Do Ed Miliband, Tony Benn and George Galloway and now Sir Menzies Campbell (who appeared on today’s edition of The Sunday Politics Scotland) have some sort of problem with foreigners? It sounds like they do. For instance, read these words from Tony Benn, the great elder statesman of the Labour Party, this summer:
“If Scotland wants to be independent they have the absolute right to do so. But I think nationalism is a mistake. And I am half Scots and feel it would divide me in half with a knife. The thought that my mother would suddenly be a foreigner would upset me very much.”
When asked about Benn’s views in a recent Holyrood magazine interview, Labour leader Ed Miliband had this to say:
“I am not the only person with family ties abroad and family is family, whatever the accent or postcode. But the Scottish people with family in England, or vice versa, will be living in a foreign country if Alex Salmond gets his way, that’s just a fact. We live in an increasingly interconnected world; we shouldn’t be building artificial barriers, we should be working out how to work more closely together.“
And on an episode of Scotland Tonight a few months ago, where Galloway discussed the issue of Scottish independence with YesScotland chair Dennis Canavan, the Respect MP talked passionately of solidarity between working-class people, which Scottish independence would, he claimed, damage. He felt just the same solidarity, he suggested, with bus drivers in Glasgow, Bradford and Belfast.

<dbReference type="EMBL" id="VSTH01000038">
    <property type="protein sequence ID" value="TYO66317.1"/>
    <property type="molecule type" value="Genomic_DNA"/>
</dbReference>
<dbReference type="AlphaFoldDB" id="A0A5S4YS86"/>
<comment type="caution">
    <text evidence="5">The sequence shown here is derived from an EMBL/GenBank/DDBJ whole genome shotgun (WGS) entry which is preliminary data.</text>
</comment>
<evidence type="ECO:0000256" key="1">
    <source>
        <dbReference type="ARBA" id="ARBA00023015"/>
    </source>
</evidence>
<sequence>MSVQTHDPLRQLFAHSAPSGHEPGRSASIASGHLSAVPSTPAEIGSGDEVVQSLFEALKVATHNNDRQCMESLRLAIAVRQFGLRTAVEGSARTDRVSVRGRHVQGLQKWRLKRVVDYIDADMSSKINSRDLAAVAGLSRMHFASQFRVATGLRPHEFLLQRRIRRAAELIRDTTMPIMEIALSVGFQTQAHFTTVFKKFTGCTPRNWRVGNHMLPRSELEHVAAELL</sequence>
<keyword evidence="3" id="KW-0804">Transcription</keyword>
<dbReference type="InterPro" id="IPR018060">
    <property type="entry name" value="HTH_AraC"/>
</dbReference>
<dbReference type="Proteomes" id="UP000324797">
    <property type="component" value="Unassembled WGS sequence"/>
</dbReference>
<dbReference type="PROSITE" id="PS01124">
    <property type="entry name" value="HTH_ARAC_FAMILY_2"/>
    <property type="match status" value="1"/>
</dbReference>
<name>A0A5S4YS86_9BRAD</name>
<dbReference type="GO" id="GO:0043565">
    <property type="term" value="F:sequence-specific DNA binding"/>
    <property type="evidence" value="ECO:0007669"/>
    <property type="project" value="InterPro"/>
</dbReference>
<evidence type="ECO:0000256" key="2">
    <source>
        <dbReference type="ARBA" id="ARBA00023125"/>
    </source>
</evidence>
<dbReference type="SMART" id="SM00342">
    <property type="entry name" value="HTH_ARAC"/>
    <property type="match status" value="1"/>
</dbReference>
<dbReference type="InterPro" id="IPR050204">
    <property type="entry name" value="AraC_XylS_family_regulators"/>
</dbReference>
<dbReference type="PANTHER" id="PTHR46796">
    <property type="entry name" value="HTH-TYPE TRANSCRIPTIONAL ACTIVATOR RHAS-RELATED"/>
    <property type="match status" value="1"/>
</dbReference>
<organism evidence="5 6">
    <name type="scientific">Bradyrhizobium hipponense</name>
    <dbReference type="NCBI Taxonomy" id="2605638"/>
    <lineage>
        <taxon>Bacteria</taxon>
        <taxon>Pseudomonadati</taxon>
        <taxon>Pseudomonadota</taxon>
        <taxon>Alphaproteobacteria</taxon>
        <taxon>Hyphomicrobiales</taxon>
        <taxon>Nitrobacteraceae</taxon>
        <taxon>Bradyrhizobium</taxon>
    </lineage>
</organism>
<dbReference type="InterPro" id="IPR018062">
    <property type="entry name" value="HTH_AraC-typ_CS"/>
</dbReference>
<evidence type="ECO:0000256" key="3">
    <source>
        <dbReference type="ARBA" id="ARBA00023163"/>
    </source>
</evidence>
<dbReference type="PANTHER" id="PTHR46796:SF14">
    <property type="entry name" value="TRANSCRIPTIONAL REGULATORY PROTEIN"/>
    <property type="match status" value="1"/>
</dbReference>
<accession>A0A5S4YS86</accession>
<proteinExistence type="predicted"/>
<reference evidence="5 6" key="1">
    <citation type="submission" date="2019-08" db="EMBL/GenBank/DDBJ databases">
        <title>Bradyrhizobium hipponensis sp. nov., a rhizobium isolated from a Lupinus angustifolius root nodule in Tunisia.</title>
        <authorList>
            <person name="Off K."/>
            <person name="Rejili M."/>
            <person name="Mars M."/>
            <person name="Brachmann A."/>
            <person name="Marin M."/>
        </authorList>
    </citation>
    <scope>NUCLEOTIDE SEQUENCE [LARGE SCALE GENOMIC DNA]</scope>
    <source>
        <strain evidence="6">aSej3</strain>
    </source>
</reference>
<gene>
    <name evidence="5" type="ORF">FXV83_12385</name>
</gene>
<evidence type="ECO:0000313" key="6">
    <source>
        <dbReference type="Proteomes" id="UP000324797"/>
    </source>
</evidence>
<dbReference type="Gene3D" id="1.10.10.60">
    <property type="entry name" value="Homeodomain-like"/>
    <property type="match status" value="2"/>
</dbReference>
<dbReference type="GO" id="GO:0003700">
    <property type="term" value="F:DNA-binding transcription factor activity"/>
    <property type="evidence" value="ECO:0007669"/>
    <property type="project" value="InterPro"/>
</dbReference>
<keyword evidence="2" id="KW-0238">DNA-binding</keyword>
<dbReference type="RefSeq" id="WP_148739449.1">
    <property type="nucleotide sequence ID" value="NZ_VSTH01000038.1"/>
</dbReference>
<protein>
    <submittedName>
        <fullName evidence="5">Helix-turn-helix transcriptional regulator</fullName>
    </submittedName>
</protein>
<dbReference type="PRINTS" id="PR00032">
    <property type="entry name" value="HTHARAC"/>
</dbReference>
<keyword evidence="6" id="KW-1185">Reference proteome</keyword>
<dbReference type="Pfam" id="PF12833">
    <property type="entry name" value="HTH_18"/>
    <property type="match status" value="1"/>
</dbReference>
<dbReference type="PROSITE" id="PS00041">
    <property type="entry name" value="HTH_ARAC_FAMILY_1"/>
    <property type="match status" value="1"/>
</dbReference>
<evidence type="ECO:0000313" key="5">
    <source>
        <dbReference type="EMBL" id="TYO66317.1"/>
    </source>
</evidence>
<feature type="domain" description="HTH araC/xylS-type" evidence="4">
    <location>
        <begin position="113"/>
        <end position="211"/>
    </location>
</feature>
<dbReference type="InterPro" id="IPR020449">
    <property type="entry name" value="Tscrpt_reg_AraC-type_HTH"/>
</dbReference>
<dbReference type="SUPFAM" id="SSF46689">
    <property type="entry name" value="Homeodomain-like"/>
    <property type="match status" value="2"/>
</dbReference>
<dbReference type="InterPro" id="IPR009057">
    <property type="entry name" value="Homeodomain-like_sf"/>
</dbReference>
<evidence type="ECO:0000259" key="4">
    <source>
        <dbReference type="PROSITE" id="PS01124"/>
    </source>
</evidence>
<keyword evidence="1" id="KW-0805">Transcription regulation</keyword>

To which the most obvious immediate response is “What about bus drivers in Dublin, Oslo, Marseilles, Toronto or Lagos?” Does George Galloway not have the same sense of solidarity with them? Clearly not, if he feels that Scottish independence is somehow contrary to his solidarity with bus drivers either side of the border. If Scottish bus drivers somehow becoming citizens of a different country to bus drivers in his own Bradford constituency has any relevance to his ability to be in solidarity with them, you have to wonder about the nature of his socialism and his solidarity.